Latest News in Black Art features updates and developments in the world of art and related culture

Joyce J. Scott’s 50-year retrospective opens at the Baltimore Museum of Art in March 2024. | Photo by Joseph Hyde, Courtesy Goya Contemporary


Coming soon in spring 2024, the Baltimore Museum of Art (BMA) and Seattle Art Museum (SAM) are co-organizing a career retrospective of artist Joyce J. Scott. Baltimore-based Scott works primarily with beads and glass making beautiful sculptures and wearable works that often employ humor to address serious social matters, including racism, gender issues, environmental degradation, and the dynamics of family. The exhibition will feature more than 120 works spanning five decades, including early woven tapestries, soft sculpture, performance footage, prints, and archival materials from the artist’s collection. A newly commissioned installation and a scholarly publication will accompany the show. “Joyce J. Scott: Walk a Mile in My Dreams” opens at BMA on March 24, 2024, and travels to SAM in October. (8/8) | More


Emanoel Araújo (1940-2022). At right, EMANOEL ARAUJO, “Escotilha,” 2021 (wood, automotive paint, formica, stainless steel, shells, soda can, 93 1/4 x 34 5/8 x 19 1/4 inches). | Courtesy the estate and Jack Shainman Gallery


The Estate of Emanoel Araújo is now represented by Jack Shainman Gallery in New York. Araújo was an Afro-Brazilian artist, curator, museum director, and collector. In the announcement, the gallery described his practice: “Araújo’s work functions on multiple registers, merging the formal language developed in his studies, the unapologetic embrace of his queer, Black, and Brazilian identity, and the intricate ideologies of his life as a curator and collector of Afro-Brazilian artwork and artifacts. With simplified figures, primary structures, and high-contrast palates, his engravings, reliefs, and sculptures are assemblages of reference: a mosaic of his upbringing in the Afro-Brazilian capital, inherited trauma from Brazil’s transatlantic slave trade, patterns from Nigerian and Beninois textiles, and Yoruba symbols of Orisha spirits.” On Sept. 12, Jack Shainman will present its first exhibition with the artist, the first major survey of Araújo in New York since the 1980s. (8/8) | More

Jack Shainman Gallery is also representing Jesse Krimes, whose work spans drawing, sculpture, quilting, installation, and found photography. A practicing artist before, during, and after serving time in federal and state prison, Krimes “explores how contemporary media shapes and reinforces societal mechanisms of power and control, with a particular focus on criminal and racial justice.” A multidisciplinary artist, curator, and advocate, he is the founder and executive director of the Center for Art and Advocacy, an artist-led organization that supports “justice-impacted creatives.” Krimes splits his time between New York and Philadelphia. (7/28) | More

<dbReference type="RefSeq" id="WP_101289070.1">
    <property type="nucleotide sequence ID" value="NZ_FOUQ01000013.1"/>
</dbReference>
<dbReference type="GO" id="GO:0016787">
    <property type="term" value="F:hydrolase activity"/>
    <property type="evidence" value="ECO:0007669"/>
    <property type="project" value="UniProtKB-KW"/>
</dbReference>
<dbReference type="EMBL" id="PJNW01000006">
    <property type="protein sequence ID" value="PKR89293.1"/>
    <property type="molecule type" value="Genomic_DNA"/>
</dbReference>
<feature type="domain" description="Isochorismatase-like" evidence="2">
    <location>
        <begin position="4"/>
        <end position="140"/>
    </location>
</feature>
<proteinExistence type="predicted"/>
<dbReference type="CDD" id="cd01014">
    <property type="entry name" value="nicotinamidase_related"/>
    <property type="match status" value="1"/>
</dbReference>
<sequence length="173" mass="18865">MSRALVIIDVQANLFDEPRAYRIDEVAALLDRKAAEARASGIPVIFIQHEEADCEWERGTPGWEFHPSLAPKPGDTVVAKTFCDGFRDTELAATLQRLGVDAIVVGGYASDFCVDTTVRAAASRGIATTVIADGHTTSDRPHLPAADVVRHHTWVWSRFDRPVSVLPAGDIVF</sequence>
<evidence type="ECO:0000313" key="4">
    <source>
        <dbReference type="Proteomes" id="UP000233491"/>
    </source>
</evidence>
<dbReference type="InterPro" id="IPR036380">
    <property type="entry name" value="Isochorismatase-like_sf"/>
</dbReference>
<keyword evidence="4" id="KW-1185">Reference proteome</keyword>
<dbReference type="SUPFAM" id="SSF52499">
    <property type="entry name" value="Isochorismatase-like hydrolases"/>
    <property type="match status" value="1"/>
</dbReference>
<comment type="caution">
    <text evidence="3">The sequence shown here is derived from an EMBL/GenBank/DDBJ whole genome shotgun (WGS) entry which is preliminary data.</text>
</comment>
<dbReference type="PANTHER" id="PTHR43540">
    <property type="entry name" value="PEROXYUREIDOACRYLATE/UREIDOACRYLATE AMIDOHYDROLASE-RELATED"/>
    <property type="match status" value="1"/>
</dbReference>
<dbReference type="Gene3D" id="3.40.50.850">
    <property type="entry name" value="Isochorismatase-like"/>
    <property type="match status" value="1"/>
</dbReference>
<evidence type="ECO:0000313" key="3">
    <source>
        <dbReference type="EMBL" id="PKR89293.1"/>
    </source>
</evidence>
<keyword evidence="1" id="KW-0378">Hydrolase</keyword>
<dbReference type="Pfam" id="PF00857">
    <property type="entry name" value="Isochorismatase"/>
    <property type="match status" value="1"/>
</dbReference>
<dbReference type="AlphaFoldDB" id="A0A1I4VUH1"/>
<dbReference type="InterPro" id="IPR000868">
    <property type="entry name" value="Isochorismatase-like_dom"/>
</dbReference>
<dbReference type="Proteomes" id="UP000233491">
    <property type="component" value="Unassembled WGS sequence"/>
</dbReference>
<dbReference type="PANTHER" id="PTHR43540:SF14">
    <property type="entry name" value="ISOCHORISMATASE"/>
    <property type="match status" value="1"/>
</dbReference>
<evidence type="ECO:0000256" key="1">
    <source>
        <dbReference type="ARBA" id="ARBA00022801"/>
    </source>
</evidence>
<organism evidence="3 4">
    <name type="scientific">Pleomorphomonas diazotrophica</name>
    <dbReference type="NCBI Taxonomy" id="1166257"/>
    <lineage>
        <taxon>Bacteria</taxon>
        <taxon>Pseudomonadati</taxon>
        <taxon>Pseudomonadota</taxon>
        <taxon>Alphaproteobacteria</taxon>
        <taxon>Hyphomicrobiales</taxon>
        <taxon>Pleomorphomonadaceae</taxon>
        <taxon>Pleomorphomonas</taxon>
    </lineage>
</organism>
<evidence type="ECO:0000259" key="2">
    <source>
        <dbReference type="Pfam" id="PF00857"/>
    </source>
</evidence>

The Smithsonian’s Archives of American Art is recognizing curator Ruth Fine (left) with The Lawrence A. Fleischman Award for Scholarly Excellence in the Field of American Art History. Fine retired from the National Gallery of Art in Washington, D.C. (1972-2012), where she served as the first curator of modern prints and drawings and first curator of special projects in modern art. During her tenure at the National Gallery, Fine curated “The Art of Romare Bearden” (2003-04), a comprehensive retrospective and the museum’s first-ever solo exhibition of an African American artist. More recently, she organized “Procession: The Art of Norman Lewis” (2015-17) and co-curated “Frank Stewart’s Nexus: An American Photographer’s Journey, 1960s to the Present,” currently on view at the Phillips Collection in Washington. In 2017, she donated her papers to the Archives of American Art. Fine will receive the 2023 award at the Archives gala in New York City on Oct. 24. Photo by Frank Stewart (8/7) | More

In Philadelphia, Pa., the 2023 BlackStar Film Festival Awards celebrated a new crop of films and talented filmmakers. Artist and filmmaker Ja’Tovia Gary was among those recognized, earning an honorable mention in the Best Experimental Film category. Gary directed “Quiet As It’s Kept,” a cinematic response to “The Bluest Eye” (1970), Toni Morrison’s first novel. (8/7) | More



The National Endowment for the Humanities appointed Ageliki “Angel” Key (right) as White House liaison. A veteran of the tech industry, Key previously worked at the White House in the Office of Presidential Personnel. Photo courtesy NEH (7/20) | More


Ruth J. Simmons was named the 2023 Jefferson Lecturer in the Humanities by the National Endowment for the Humanities. The annual lecture is the federal government’s highest honor for distinguished intellectual achievement in the field. Simmons is a professor, author, and president emerita of three major higher education institutions: Prairie View A&M University, Brown University, and Smith College. She sits on the board of the Smithsonian’s National Museum of African American History and Culture in Washington, D.C., where she will deliver the 50th Jefferson Lecture on the topic of “Facing History to Find a Better Future” on Sept. 26. The event is free and open to the public (first-come first-served tickets are available here) and will also be streamed online at (7/26) | More

The Center for Advanced Study in the Visual Arts at the National Gallery of Art (The Center) announced the multi-talented Anna Deavere Smith will will give the 73rd A. W. Mellon Lectures in the Fine Arts in spring 2024. Smith is an award-winning actress, playwright, author, and University Professor at the Tisch School of the Arts at New York University. She will give the free, four-part lecture series in the museum’s East Building Auditorium every Sunday from April 28 to May 19, 2024. (7/31)| More


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